Wouldn’t it be great just to pick up your phone, speak a name into it, and be automatically connected to that person?

IMG_0328Oh, wait. Our smartphones do that now. Sort of. Of course, if you want Grace’s Tea Parlor, you might get connected to Ace’s Tattoo Parlor.

But what we think is new and innovative is rather old school. In the early days of the telephone, no one had a phone number. You just gave the name to an operator and she would automatically connect you. The human touch meant no one mistook Bob’s Tax Office with Bob’s Taxidermy. (Thanks, Siri.)

But while the human element was a nice touch, it also added human nature.

Almon Strowger

Poor Almon Strowger. He had a pretty decent business running a funeral home in Kansas City in the 1880s. Then his business suddenly died. (Sorry. Bad pun.) When a friend died and he was not contacted by the family, Strowger became suspicious. He discovered that the telephone operator was married to the rival undertaker. So when people called for Strowger’s funeral home, she just connected them to the rival business.

While some might file a complaint or seek revenge or restitution, Strowger sought to find a way around the meddlesome operator. And he found it. Using a round collar box and straight pins, he conceived the idea of an automatic switching machine. If every phone was assigned a unique number, his “Strowger switch” would allow a person to call directly without the involvement of an operator.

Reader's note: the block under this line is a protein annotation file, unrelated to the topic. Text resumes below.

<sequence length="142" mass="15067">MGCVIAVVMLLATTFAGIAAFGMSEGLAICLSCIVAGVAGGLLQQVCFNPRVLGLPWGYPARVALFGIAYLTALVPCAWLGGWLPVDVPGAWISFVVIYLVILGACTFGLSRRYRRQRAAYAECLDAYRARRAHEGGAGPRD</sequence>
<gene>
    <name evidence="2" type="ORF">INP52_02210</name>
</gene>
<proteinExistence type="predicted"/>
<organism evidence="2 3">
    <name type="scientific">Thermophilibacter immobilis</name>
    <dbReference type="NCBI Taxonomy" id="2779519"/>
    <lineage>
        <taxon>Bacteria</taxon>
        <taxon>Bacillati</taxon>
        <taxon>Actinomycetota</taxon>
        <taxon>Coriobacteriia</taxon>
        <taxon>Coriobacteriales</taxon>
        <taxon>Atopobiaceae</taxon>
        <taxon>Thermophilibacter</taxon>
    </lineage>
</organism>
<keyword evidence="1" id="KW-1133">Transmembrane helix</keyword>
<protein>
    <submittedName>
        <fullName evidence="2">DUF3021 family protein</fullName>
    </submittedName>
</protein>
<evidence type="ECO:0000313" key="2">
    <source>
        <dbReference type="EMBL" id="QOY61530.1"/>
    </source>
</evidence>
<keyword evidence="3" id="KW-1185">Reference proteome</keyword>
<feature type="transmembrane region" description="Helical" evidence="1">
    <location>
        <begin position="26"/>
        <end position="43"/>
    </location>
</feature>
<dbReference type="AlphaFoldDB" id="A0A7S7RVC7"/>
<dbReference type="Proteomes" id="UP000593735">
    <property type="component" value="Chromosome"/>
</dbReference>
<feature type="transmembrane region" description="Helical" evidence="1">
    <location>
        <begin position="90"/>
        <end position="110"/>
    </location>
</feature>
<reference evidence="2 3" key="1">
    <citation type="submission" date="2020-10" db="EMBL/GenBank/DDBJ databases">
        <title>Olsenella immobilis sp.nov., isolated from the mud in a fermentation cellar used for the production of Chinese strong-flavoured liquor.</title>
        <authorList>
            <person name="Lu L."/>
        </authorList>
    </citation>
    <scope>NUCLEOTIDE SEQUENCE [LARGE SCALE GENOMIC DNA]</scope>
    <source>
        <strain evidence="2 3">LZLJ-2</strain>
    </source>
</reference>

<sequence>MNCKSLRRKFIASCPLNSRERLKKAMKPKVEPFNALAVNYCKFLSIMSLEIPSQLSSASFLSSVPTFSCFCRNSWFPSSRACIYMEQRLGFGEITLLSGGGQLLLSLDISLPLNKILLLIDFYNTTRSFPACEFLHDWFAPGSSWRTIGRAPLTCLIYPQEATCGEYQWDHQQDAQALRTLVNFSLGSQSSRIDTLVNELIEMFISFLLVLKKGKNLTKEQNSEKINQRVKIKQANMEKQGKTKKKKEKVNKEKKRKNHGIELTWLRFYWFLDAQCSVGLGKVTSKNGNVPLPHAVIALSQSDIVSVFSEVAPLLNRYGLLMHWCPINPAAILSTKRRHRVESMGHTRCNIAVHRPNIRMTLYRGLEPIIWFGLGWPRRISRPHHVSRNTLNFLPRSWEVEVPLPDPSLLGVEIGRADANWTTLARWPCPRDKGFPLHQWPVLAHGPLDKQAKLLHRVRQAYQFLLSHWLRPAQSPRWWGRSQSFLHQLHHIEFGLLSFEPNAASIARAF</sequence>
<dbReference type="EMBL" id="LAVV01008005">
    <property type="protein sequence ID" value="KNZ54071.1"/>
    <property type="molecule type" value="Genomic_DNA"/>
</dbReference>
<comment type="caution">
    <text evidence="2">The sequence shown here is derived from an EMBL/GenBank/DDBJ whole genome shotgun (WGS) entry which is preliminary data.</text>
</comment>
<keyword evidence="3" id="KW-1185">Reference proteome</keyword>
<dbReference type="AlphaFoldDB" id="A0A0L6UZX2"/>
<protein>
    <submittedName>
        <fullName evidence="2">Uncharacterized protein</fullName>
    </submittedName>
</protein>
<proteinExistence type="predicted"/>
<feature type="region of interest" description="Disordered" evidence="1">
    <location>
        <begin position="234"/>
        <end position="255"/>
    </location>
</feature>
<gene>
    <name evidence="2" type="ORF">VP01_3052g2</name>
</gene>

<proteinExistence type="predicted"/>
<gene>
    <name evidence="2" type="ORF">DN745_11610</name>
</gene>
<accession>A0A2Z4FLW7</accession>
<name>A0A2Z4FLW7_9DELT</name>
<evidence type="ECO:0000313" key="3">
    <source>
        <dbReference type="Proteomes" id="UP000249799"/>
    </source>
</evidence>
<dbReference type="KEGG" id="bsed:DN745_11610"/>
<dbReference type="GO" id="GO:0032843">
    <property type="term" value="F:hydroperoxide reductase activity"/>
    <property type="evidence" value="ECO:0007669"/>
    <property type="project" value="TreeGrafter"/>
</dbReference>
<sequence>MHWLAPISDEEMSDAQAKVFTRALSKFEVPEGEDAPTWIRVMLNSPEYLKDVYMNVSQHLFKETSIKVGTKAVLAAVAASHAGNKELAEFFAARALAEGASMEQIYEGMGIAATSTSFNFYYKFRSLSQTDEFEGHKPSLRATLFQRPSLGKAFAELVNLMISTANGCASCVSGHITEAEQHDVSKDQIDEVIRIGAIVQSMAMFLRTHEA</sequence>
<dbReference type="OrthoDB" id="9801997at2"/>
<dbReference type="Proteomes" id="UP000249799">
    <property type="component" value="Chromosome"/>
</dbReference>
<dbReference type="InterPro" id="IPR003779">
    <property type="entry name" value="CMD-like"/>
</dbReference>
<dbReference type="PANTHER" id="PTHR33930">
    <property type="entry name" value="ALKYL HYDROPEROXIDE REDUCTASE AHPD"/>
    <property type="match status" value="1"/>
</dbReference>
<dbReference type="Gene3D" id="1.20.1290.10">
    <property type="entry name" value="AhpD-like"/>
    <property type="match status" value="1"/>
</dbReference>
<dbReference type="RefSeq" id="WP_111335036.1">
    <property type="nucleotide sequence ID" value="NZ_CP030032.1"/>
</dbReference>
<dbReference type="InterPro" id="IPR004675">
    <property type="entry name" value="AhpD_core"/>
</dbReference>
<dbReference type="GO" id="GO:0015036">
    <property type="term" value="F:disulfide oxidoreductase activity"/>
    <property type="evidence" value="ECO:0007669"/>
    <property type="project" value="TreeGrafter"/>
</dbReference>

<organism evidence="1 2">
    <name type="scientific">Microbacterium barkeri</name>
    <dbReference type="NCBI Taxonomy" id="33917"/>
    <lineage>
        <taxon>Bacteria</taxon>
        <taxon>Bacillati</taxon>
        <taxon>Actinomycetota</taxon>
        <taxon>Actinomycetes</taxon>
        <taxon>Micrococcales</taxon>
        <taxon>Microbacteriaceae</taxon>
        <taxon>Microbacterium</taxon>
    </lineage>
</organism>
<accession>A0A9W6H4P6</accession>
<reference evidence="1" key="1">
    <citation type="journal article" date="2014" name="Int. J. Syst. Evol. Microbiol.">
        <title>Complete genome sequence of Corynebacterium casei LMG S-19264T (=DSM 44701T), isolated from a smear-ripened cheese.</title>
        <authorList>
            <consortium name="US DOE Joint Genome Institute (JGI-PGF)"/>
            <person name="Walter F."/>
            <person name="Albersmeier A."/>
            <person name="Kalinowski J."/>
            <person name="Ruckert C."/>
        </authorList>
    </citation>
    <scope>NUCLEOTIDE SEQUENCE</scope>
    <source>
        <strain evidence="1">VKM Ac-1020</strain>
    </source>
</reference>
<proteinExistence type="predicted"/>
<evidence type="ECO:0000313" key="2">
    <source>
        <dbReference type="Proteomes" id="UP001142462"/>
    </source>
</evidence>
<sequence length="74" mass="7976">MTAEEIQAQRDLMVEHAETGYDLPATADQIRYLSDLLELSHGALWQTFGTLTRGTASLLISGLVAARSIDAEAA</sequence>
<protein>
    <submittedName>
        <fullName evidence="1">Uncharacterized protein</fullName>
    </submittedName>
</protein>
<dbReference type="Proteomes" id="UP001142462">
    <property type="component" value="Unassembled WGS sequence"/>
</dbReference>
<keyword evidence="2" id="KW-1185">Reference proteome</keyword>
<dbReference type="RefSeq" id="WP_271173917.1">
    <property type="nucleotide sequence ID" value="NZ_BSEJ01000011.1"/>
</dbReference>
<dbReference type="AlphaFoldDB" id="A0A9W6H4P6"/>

1905 Strowger Dial CandleWhat seems so commonplace to us was first tried on November 3, 1892, when the first commercial exchange was set up in Peoria, Illinois. If you’ve ever used a rotary dial phone, you can thank Almon Strowger—and his concept still drives how we connect to people.

I wonder if Mrs. Rival-Funeral-Home-Director eventually lost her job as a telephone operator because her services were no longer needed.

Some people call that the best revenge, but I see a guy who faced a roadblock and found a practical way around it. He could have fussed and fumed, but instead, he did something positive. And it benefited all of us.

“Make sure that nobody pays back wrong for wrong, but always strive to do what is good for each other and for everyone else” (1 Thess. 5:15).